PayPal has a bad rap among auctioneers. When polled during education courses, very few auctioneers admit to using the service due to reasons ranging from the fee structure to the preferential treatment of buyers during disputes to the simple fact that they don’t like PayPal’s parent company, eBay.
It may be true that PayPal’s fee structures have historically been higher than the rates charged to auctioneers by credit card companies. It may be true that it’s easier to find a credit card partner – such as NAA Cashless Commerce – who understands the auction industry enough to work for the auctioneer instead of the buying customer during dispute resolution. It also may be true that PayPal has been seen as a tool of the enemy by auctioneers who are afraid of eBay because they consider it to be competition.
All of these reasons to avoid PayPal notwithstanding, we feel that the times are a-changing with regards to electronic payments. The remaining days of the daisy-chained transaction fees charged by vendors and merchants and banks and credit card companies on every single transaction are waning.
Twitter cofounder Jack Dorsey‘s latest endeavor, Square, allows credit card transactions to be completed on iPhones. Imagine buying Girl Scout cookies and having your credit card charged by a 13-year-old at your front door. Paying digitally for smaller-value transactions will – and must – become second-nature for us as these technologies mature.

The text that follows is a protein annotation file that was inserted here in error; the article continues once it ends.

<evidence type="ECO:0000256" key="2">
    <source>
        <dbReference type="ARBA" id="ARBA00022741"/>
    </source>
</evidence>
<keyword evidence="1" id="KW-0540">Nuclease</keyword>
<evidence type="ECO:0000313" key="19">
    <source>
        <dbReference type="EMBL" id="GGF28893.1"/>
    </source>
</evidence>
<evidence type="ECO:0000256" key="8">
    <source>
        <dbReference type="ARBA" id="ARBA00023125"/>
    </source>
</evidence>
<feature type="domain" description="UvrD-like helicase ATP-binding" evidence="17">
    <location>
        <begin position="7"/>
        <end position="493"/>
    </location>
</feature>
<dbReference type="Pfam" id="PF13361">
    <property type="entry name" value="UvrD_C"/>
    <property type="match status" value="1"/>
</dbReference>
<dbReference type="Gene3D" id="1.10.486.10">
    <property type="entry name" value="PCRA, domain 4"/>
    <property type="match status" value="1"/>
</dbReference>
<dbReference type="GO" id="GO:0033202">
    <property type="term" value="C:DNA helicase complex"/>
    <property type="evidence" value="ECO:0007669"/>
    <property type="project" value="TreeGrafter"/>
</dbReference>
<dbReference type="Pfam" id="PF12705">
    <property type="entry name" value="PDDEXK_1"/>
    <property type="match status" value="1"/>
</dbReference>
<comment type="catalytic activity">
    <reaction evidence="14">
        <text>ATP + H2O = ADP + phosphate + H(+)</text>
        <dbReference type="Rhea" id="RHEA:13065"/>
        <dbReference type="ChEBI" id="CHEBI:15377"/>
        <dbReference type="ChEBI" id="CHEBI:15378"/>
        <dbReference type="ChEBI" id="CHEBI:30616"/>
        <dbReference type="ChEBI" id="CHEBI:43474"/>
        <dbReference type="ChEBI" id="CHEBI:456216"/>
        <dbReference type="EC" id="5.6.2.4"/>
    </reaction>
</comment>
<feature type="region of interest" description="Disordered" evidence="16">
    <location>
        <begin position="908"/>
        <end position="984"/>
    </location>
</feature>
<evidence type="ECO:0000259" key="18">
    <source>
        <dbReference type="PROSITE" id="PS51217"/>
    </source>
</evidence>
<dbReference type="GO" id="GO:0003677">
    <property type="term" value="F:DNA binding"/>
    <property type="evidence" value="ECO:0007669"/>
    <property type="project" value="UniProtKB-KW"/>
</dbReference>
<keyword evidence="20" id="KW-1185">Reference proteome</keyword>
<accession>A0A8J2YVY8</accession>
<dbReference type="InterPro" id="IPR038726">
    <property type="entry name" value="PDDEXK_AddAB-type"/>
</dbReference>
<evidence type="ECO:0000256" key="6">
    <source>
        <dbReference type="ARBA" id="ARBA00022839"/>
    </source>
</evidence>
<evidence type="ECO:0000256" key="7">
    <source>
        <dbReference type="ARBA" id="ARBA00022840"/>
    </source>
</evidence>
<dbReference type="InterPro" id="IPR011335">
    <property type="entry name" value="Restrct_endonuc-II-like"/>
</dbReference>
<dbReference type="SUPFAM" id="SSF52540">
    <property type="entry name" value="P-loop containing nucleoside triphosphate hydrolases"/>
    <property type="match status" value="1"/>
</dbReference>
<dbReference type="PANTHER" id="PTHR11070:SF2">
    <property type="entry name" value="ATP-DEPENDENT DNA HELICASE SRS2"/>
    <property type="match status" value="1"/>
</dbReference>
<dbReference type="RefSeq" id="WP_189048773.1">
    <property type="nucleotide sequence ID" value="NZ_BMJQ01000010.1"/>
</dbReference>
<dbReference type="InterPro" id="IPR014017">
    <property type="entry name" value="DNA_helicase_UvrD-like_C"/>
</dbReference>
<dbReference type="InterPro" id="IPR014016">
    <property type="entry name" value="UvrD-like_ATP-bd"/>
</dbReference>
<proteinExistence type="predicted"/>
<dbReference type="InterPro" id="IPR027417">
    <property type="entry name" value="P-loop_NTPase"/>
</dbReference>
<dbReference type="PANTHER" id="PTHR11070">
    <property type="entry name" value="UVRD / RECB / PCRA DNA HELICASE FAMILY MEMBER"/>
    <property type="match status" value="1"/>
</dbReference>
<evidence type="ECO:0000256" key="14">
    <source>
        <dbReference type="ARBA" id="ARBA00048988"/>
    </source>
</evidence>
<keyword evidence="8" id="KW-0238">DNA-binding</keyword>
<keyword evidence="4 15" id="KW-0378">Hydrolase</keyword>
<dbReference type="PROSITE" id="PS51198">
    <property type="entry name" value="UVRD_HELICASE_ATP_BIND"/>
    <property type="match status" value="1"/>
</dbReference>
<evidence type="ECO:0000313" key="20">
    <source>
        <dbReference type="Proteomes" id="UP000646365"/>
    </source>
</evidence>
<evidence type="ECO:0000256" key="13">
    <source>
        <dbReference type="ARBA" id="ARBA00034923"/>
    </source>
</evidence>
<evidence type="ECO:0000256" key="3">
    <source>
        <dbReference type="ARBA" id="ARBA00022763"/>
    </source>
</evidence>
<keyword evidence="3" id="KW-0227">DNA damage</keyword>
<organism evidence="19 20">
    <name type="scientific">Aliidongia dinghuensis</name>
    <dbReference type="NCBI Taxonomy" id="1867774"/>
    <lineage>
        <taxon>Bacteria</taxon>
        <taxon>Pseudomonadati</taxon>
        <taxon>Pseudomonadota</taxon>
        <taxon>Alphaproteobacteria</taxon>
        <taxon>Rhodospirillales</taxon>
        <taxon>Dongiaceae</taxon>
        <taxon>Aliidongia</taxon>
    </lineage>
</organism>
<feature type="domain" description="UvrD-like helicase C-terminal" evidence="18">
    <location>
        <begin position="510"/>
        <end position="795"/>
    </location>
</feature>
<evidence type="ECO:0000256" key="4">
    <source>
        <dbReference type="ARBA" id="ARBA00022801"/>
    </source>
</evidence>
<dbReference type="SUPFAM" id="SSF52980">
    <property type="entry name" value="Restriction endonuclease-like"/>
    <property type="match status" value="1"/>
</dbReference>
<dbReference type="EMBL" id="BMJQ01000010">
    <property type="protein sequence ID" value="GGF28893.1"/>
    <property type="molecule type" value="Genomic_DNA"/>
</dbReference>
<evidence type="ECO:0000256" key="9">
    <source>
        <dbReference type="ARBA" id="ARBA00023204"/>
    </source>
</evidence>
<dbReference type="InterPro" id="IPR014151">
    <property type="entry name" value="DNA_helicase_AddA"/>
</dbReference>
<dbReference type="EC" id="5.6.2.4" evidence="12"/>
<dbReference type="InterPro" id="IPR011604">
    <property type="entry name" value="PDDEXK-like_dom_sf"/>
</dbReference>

PayPal is opening up its tools in order to evolve from it’s current function as a payment option to become a transaction platform. These tools, called the Paypal X Developer Network, allow developers with great ideas to use PayPal’s tools to make payment processing easier and cheaper without having to know how to transfer money or deal with the bureaucracies inherent to banks and financial institutions.
Just as the credit card revolutionized the way we pay for goods and services by replacing cash, this new crop of digital transaction technologies leveraged on PayPal’s tools will affect the same type of revolution, not by interfacing with or serving as credit cards, but by supplanting them.
Five years ago, the concept of paying bills on the Internet was downright foreign and scary for many users and service providers alike. Some users still avoid electronic commerce, but most banks and service providers now support it – some even incentivize it by taking a couple of dollars each month of the bills of users who use automatic electronic payments. As more and more Americans accept the convenience and security of digital transactions, there will come a point in the not-so-distant future when an auctioneer who only takes cash, checks and credit cards will be leaving money behind from potential customers who no longer utilize any of these outdated forms of payment.